However, I have discovered that most often when they say “diversity,” it is a code word for “race”; and by race, they mean “black or African American.” When they say, “We can’t find any ‘qualified diverse candidates,’” they usually mean, “We can’t find black people who meet our ‘standards.’” When it comes to recruiting for diversity, what they don’t realize is they are looking for black people in the wrong places. They are searching for them in the same neighborhoods, organizations, schools, and networks from which the white candidates have come. They have limited their search to the places they know and trust and are unaware of the vibrant and diverse networks existing outside of their experience.

Sometimes, even when I offer information about other possible places to recruit, I hear, “We interviewed (or hired) one person from there, and we weren’t very impressed, so we aren’t going to try that again.” They view unqualified white candidates as individuals, but black prospects become representative of their whole group. The unconscious racism that I mentioned earlier and that we will talk about extensively in this book causes them to question and undervalue these other resources and candidates who might emerge from such networks. Some of my clients, who may have figured out the recruitment piece, get stuck on how to handle the racial issues that may emerge now that they have hired black people into their organization. A manager will ask me how she should approach a situation involving an African American employee. When I ask her if she has considered the possibility that race may be influencing the dynamic, her reaction is usually, “Well, I hope not.” So I have to remind some white managers that “hoping” race is not a factor in a workplace issue with a black person is not an effective management strategy. I tell them, “You can’t assume race, but you can’t hide from it either.”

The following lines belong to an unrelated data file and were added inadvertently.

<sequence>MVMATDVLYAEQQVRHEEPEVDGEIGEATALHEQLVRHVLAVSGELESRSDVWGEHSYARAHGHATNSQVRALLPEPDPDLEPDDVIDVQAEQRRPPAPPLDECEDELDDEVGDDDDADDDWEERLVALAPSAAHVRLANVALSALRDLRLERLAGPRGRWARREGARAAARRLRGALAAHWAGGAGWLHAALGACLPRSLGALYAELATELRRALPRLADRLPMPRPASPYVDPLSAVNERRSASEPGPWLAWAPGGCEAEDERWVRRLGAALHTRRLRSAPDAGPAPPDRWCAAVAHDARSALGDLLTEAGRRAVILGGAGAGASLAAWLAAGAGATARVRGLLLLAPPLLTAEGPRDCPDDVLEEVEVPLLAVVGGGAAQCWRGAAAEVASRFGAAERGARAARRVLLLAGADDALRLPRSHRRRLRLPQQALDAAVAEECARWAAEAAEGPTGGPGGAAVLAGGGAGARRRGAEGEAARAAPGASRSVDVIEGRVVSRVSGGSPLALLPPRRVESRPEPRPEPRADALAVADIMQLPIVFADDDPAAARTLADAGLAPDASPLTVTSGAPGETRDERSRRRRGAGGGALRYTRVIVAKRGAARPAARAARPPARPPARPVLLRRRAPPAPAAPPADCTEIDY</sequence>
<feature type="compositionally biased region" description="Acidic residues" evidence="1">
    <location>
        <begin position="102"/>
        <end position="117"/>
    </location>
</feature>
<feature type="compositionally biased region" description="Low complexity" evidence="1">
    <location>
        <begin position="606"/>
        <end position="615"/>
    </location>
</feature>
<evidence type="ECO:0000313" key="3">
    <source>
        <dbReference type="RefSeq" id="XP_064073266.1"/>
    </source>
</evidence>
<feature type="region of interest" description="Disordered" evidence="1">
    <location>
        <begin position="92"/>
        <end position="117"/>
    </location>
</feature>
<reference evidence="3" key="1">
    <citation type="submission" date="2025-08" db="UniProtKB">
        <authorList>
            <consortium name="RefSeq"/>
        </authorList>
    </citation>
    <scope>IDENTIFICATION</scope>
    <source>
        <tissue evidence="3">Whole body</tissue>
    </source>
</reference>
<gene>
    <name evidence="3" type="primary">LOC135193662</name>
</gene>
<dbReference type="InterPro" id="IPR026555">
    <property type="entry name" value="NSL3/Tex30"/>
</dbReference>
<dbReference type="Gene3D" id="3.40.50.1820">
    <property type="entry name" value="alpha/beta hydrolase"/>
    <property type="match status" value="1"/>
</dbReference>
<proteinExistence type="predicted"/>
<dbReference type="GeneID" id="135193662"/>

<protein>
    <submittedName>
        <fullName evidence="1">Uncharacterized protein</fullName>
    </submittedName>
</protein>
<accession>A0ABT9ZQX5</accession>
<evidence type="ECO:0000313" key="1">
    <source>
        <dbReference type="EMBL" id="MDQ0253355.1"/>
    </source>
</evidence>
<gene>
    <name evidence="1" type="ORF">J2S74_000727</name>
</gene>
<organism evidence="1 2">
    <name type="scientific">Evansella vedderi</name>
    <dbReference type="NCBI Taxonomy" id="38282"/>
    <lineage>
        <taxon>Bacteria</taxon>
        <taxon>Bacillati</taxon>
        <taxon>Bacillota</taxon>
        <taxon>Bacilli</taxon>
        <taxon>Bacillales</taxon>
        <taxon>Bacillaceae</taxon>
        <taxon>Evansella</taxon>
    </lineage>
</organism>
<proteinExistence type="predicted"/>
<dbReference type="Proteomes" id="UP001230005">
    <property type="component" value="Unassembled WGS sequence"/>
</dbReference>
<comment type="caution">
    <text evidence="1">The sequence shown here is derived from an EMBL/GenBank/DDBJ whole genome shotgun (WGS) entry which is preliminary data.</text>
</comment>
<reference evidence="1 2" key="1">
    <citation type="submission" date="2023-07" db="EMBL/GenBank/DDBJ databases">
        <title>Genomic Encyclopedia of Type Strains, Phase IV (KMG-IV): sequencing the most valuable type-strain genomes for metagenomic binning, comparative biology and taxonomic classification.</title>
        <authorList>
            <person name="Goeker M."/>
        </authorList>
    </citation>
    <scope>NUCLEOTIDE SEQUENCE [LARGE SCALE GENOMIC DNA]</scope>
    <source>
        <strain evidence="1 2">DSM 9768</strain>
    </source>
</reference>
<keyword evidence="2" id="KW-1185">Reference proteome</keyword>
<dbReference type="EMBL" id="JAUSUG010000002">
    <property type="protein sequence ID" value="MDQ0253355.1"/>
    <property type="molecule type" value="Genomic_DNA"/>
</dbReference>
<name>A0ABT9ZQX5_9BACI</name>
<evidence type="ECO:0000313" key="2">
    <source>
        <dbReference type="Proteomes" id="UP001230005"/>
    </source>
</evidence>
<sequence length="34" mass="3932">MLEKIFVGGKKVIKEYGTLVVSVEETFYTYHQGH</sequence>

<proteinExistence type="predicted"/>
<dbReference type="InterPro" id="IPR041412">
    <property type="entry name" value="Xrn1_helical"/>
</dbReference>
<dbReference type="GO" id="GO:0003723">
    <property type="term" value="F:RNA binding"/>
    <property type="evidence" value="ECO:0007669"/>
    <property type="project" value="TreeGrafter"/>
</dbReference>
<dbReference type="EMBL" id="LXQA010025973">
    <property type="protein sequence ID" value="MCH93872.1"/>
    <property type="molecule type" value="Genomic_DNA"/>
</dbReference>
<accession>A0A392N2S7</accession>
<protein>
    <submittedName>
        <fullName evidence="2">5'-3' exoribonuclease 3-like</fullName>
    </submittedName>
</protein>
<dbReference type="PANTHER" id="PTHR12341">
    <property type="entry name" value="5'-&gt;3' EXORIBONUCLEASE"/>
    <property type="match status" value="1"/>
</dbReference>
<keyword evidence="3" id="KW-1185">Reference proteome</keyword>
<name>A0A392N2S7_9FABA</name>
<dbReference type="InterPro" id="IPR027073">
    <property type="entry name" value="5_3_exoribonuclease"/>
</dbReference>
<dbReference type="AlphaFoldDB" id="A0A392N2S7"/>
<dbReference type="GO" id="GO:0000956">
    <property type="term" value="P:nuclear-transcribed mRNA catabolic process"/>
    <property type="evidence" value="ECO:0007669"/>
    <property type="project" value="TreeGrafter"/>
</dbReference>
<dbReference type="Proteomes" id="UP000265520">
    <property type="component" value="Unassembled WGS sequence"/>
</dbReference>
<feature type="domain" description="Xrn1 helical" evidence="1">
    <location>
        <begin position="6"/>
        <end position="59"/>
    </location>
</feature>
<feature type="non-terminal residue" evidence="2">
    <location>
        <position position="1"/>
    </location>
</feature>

Why Black and White?